Today’s papers are full of campaign-style coverage of the conclave now solemnly assembled to elect the next Pope. But aside from quotes from a handful of American Cardinals who are in this faction or that (or more importantly, who will speak to American reporters), you’d think the United States and its 60 million or so Roman Catholics are pretty much irrelevant to the whole thing. Apostate Europe is important; so too are those inhabiting the endangered Catholic turf of Latin America and the promising battleground of Africa. But not America.This treatment of the papal election is, to put it mildly, in sharp contrast to the U.S. coverage of John Paul II’s legacy in earlier weeks, which insistently focused on the Vatican’s relative indifference to the clerical abuse scandal that has roiled the American Church. And it leads one to think that U.S.-based media are finally tumbling to the truth that We Just Don’t Matter in terms of the immediate future direction of the Catholic Church.That’s why I recommend that those of you interested in that future direction read an impressive piece by Notre Dame church historian John T. McGreevy, just up on The New Republic’s site. His argument, basically, is that to the extent the Vatican pursues or even intensifies John Paul II’s battle against worldwide trends inescapably identified with the U.S.–secularist individualism, capitalist globalization, and a hedonistic popular culture–it must come to grips with what Catholics in the belly of this particular beast should do.I’ve already published my own view that the Catholic Church has decisively cast its lot with the global South (a view that’s beginning to creep into coverage of the papal election), but McGreevy advances the argument to another level. If the universal Church is becoming fundamentally anti-American (despite its tactical alliance with U.S. conservatives on abortion, gay marriage, and Terri Schiavo), are American Catholics doomed to a choice between their own country and culture and Rome? Will U.S. Catholics be pushed into a reverse kulturkampf? And if so, will the flash points be those teachings which discomfit the Left or the Right?This is probably a more fruitful issue to discuss than all the pre-election handicapping about which man will get to wear the Shoes of the Fisherman.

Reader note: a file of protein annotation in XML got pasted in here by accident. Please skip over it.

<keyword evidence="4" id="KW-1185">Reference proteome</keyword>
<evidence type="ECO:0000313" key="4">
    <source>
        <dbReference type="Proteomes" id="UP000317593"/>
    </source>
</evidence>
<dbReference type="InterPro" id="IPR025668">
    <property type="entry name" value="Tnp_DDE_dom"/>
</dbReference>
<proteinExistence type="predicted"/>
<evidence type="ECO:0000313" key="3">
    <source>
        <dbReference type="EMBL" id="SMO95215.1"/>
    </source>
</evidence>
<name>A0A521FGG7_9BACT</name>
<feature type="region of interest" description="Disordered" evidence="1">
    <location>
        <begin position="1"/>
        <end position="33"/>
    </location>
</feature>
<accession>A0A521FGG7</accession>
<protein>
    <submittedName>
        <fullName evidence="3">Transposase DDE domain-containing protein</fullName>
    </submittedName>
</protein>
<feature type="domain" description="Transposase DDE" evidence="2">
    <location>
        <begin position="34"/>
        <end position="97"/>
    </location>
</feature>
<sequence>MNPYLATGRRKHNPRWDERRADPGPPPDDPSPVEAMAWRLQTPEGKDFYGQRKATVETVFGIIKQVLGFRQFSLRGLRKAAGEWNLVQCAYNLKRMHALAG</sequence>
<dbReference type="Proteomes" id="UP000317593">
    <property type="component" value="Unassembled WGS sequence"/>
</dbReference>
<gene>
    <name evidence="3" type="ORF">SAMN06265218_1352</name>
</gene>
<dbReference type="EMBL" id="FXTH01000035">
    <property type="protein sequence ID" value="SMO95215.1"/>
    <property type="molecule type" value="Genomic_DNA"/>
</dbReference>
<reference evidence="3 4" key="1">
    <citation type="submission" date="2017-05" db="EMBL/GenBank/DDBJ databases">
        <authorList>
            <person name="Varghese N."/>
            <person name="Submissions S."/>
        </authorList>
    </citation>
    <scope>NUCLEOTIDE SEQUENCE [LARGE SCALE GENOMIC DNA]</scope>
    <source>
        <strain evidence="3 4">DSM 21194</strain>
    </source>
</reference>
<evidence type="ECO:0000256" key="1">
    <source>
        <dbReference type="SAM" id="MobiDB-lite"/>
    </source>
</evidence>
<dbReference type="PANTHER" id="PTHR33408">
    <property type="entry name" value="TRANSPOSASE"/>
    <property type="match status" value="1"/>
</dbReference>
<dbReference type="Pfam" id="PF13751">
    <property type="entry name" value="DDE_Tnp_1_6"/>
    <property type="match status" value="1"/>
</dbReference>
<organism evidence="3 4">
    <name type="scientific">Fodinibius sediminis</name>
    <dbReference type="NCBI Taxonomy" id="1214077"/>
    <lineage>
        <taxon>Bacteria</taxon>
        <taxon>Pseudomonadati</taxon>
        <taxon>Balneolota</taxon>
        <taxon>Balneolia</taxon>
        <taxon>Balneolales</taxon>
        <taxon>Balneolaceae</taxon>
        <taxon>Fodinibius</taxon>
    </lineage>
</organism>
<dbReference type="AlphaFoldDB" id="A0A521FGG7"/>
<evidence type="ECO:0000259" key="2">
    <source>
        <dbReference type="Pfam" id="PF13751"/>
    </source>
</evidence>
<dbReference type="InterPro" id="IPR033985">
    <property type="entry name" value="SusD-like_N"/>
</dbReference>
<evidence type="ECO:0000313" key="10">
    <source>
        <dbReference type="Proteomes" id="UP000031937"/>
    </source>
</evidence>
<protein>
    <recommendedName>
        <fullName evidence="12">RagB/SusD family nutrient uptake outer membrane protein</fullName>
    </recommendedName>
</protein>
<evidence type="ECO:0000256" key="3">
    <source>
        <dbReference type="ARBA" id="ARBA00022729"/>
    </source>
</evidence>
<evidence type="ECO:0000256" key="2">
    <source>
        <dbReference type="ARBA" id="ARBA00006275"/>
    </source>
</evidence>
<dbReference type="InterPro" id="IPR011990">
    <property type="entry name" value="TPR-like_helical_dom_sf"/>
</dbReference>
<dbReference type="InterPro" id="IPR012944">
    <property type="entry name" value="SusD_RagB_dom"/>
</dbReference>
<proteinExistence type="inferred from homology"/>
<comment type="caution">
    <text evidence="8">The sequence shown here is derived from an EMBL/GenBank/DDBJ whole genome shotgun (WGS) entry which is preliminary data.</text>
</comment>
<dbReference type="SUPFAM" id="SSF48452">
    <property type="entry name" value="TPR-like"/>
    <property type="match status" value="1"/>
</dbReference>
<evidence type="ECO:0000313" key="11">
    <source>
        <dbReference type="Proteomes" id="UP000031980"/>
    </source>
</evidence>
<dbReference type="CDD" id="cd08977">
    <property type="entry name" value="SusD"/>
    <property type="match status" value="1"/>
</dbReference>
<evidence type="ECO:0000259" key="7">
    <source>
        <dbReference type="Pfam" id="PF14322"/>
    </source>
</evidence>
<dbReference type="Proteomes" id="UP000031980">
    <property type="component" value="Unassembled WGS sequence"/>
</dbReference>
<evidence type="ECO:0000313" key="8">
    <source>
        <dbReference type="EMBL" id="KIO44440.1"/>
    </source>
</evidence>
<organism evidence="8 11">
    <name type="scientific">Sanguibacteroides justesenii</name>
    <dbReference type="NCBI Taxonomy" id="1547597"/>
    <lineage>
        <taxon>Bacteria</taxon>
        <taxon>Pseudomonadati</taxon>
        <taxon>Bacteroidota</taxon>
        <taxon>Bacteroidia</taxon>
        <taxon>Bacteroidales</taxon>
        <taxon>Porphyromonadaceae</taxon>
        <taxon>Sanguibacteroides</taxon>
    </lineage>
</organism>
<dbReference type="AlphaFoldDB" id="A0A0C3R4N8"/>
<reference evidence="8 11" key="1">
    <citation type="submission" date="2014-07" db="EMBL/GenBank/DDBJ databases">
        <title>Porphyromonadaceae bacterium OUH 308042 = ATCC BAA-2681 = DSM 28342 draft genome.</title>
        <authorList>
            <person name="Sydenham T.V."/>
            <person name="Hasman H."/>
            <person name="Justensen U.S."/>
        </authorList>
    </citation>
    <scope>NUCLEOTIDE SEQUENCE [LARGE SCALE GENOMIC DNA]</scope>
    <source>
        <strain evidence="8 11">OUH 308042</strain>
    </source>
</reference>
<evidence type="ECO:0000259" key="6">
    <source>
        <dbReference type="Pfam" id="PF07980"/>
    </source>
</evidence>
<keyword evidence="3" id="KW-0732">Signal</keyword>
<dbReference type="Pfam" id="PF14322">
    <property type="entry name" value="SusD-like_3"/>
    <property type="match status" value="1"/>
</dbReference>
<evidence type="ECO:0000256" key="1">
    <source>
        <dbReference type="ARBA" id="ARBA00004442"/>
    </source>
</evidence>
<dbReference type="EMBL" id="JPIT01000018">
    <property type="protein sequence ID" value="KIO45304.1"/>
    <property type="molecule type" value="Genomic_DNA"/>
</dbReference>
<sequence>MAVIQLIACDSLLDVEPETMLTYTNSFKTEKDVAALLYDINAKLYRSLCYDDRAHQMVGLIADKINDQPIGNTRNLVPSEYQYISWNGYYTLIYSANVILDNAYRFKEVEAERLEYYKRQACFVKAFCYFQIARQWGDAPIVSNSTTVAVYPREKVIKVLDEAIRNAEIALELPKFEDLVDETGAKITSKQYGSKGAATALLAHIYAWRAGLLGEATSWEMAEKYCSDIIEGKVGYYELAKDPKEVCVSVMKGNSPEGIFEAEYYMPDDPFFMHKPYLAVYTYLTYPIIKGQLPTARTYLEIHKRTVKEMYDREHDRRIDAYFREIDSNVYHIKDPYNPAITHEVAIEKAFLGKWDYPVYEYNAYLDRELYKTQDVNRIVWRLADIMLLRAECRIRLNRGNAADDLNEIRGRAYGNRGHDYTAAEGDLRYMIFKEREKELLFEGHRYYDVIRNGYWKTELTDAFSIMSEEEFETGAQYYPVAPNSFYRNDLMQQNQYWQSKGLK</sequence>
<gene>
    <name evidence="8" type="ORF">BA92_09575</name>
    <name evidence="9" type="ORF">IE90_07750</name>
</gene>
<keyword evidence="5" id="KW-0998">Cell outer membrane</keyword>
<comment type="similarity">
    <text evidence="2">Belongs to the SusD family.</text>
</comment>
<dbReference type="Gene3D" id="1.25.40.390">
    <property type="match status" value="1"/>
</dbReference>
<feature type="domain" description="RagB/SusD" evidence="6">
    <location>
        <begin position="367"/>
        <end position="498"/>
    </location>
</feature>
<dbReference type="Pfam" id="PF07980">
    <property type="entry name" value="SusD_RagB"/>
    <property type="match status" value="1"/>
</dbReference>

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By Ed Kilgore
June 2: Rise of Religious “Nones” a Mixed Blessing for Democrats
Since I’m always standing at the intersection of politics and religion, I’m always interested in fresh data on the subject, and wrote some up at New York:
One of the big predictions in American politics lately, of infinite comfort to embattled progressives, is that the increasing number of religiously non-affiliated Americans, particularly among younger generations, will spur a steady leftward drift. Perhaps that will mean, we are told, that Democrats will be able to build their elusive permanent majority on the grounds of abandoned houses of worship. Or perhaps, some hope, the religious roots of today’s Republican extremism will begin to wither away, allowing American conservatives to resemble their less intemperate distant cousins in other advanced democracies, ending the culture wars.
Both propositions may be true. But it’s a mistake to treat so-called nones as an undifferentiated secularist mass, as Eastern Illinois University political scientist Ryan Burge explains with some fresh data. He notes that “in 2022, 6% of folks were atheists, 6% were agnostics, and another 23% were nothing in particular.” This large bloc of “nothing in particular” voters may lean left, all other things being equal, but they tend to be as uninterested in politics as in religion, making them a less than ideal party constituency. He explains: